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Advice to Help Extend the Life Of An Open Bottle of Wine

One of the questions we get fairly often is what is the best way to help extend the life of a bottle of wine that has been opened.  In reality there is no perfect system. Oxygen is the enemy of wine and once the cork or cap has been removed, the wine begins to oxidize and eventually will taste awful. In our experience, the tools listed below will double the time you get versus simply re-corking/capping the bottle and putting it on the counter or in the fridge.  We will caveat this all by saying, at the end of the day, it comes down to personal preference as to how long you can have an open bottle taste good, regardless of what you do to extend its life. Some more finely tuned palates out there might find a wine sitting open for only a day to be undrinkable. Assuming you are not one of those people, here are a few of our favorite ways to keep a wine enjoyable after it has been open.   

1.   Inert Gas: Private Preserve is our favorite tool to extend the life of partially consumed bottles of wine.  True story. 15 or so years ago when the first case of Private Preserve was sent to us, we immediately called our sales person to let him know they sent us empty bottles!  We quickly felt like complete idiots but later realized we might have been in good company when they began printing “Full Can Feels Empty” directly onto the bottle.  Indeed it does! To use, simply pop the cap off and squirt two or three short bursts of this inert gas(nitrogen, carbon dioxide, and argon) into the bottle of wine and quickly recork.  The gas displaces the oxygen, shielding it from the harmful effects of oxidation. The bottle comes with a slim tube that attaches to the nozzle to allow it to place the gas deeper into the bottle but we generally don’t use it.

LONGEVITY: Seven days is typically the maximum time we find a wine stays fresh enough to not warrant pouring the rest down the drain and just opening opening a new bottle. Commercial inert gas systems might get double that or more.

PROS: Super, super easy to use.  No parts to lose. Superior results vs pumping in our unscientific tests.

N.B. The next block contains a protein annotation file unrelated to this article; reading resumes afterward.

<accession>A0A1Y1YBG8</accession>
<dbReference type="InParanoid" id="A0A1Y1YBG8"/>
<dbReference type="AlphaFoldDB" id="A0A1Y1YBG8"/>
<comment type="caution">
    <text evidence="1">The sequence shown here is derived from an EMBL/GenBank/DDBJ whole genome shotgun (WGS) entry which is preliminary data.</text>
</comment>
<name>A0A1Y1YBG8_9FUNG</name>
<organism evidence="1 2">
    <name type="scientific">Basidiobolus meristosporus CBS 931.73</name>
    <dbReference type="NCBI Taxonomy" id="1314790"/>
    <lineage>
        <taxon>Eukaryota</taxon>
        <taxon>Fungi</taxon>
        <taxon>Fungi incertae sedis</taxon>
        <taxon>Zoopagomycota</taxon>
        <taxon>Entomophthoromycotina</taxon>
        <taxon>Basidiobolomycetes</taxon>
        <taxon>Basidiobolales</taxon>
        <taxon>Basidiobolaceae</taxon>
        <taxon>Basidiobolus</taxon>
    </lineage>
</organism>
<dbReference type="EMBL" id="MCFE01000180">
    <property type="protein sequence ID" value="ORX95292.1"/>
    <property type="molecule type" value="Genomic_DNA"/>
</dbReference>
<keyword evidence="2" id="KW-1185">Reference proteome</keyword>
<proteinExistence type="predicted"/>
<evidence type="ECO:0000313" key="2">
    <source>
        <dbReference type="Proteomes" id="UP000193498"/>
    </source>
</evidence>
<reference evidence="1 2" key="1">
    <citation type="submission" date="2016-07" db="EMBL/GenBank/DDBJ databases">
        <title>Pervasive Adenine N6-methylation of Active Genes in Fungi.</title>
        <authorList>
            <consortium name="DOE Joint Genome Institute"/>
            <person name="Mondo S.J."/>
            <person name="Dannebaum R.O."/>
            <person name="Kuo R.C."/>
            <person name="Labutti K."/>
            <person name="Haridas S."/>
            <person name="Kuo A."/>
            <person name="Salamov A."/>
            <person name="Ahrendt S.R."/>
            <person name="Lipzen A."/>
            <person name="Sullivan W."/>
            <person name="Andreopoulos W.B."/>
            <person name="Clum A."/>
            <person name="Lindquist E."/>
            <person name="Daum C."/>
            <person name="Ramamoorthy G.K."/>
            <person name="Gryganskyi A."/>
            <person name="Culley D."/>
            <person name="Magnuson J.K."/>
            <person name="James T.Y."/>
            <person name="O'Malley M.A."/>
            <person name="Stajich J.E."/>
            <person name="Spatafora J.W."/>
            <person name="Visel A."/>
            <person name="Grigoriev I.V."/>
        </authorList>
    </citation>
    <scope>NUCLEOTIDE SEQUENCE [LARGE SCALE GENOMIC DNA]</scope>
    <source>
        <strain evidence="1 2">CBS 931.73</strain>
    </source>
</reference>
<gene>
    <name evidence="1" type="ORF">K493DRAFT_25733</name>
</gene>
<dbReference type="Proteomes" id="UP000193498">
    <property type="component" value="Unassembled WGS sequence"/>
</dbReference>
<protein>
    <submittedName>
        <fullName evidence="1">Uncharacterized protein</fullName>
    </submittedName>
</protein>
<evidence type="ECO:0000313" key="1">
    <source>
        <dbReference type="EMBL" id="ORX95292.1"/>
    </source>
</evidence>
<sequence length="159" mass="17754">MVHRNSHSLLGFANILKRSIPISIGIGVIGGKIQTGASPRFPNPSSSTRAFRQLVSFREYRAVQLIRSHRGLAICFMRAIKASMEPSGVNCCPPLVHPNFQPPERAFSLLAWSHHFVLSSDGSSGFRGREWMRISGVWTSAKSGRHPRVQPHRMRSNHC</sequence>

CONS: More expensive over time.  The can says you get 120 full uses which is alot.  Possibility for humiliation if you send it back telling them that your bottle is empty. :)

 

2.  Vacuum Pumps.  The Vacu Vin brand is the one you might be most familiar with.  This solution is cheap, reasonably effective, and easy to use. The standard kit comes with the pump and a wine stopper.  Simply place the wine stopper into the top of the bottle and then place the pump on top of the stopper. With one hand holding the pump on the stopper, start pumping w/ the other hand.  This will pull air out of the bottle, thereby reducing the gases that can help oxidize the wine and make it taste bad over time. Modern models actually click while pumping to indicate you have removed the maximum amount of air the system can extract.  

LONGEVITY: Three or four days is typically the maximum life we get from a wine w/ the vacuum pump.

PROS: Easy to use and very durable.  Relatively in-expensive. Additional stopper kits available for purchase.

CONS:  Possibility of losing the stoppers.  Our unscientific tests lead us to think it is not quite as effective as using inert gas. While easy to use, you do need to expend several calories while pumping.


3.  So we are going to cheat on this one a bit.  How about inviting a friend over to help you enjoy the bottle so that you don’t have any left over to begin with!  Lol. But seriously, wine is always meant to be enjoyed. When people come in and tell us about their favorite bottle of wine, a big part of why they thought it was so awesome was the company in which they drank it.  A good friend will make any bottle taste better. 

LONGEVITY: NA, nothing left to preserve

PROS: No need for storage solutions.   Wine tastes better with friends.

CONS: May delay getting out of bed the next morning. ;)

Let us know in the comments below what your favorite way is to preserve an open bottle of wine or if you have any questions?